Solid Rocket Boosters - Research Article from Macmillan Science Library: Space Sciences

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Mounted on either side of the space shuttle's external fuel tank are a pair of giant rockets with a single, two-minute purpose: to get the shuttle off the launch pad. The rockets are called the shuttle's solid rocket boosters (SRBs) because they contain solid, as opposed to liquid, propellant. Each booster has a thrust of about 3.3 million pounds of force at launch, enough power to propel the shuttle, its external fuel tank, the boosters themselves, and the shuttle's cargo and crew into the air.

The first two minutes of flight when the boosters are burning are generally considered the most dangerous part of the shuttle launch, with the fewest survivable options should anything go wrong. The first two minutes of flight when the boosters are burning are generally considered the most dangerous part of the shuttle launch, with the fewest survivable options should anything go wrong.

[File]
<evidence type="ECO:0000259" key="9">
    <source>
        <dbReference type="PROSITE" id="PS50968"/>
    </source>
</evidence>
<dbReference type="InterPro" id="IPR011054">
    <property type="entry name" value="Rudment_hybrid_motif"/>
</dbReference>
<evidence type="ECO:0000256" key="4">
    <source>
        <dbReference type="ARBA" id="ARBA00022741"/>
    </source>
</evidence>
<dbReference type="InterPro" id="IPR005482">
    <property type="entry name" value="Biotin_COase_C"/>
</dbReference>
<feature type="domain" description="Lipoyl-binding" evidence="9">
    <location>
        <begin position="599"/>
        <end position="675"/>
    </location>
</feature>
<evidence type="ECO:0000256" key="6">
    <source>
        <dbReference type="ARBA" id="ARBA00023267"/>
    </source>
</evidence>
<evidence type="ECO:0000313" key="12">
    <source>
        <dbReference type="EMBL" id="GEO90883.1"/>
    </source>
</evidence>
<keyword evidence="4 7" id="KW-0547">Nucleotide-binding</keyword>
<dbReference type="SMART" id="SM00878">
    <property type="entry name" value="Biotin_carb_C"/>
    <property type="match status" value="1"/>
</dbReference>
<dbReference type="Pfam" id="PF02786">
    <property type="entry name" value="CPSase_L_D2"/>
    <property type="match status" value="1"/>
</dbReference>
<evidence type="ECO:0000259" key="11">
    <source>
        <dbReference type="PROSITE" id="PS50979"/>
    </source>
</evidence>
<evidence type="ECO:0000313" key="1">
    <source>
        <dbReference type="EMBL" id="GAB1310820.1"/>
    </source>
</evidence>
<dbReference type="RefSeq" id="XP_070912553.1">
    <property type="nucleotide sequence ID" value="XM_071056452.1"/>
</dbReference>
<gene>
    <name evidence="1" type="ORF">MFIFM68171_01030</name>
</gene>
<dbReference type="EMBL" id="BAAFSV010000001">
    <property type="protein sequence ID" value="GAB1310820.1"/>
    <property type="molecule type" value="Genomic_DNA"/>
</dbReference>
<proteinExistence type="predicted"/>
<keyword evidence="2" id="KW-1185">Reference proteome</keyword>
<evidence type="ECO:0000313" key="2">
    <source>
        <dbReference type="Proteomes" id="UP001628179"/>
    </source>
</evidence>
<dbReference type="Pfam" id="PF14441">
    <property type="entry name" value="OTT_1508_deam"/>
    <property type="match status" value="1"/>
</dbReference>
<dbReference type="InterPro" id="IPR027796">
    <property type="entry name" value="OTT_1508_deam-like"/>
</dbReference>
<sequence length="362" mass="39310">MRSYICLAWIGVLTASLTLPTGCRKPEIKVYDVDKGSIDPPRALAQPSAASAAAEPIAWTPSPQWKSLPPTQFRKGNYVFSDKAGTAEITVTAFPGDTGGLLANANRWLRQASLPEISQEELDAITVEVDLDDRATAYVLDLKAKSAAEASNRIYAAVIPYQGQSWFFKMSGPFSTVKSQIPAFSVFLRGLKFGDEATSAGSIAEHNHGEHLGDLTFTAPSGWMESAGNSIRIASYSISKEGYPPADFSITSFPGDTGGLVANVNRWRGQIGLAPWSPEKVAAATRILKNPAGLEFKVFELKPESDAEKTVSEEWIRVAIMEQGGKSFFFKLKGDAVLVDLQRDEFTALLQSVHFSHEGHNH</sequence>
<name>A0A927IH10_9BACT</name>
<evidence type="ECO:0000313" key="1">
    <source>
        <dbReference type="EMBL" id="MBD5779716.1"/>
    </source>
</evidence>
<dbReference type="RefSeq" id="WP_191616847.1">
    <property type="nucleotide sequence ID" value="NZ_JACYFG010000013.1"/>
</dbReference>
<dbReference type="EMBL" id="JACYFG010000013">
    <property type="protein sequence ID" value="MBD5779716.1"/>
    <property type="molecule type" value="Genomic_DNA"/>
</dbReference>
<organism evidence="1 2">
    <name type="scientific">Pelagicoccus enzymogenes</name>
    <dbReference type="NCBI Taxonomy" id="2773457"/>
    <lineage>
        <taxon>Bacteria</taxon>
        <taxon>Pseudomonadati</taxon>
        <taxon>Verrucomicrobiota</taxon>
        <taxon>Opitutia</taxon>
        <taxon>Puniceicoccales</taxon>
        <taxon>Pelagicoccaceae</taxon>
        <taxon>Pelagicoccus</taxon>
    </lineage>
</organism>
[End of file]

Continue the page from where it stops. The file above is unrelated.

The boosters ignite 6.6 seconds after the shuttle's main engines start. If the shuttle engines are performing properly, computer commands are automatically relayed to ignite the boosters and fire explosives...

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This section contains 737 words
(approx. 3 pages at 300 words per page)
Buy the Solid Rocket Boosters Encyclopedia Article
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Solid Rocket Boosters from Macmillan. Copyright © 2001-2006 by Macmillan Reference USA, an imprint of the Gale Group. All rights reserved.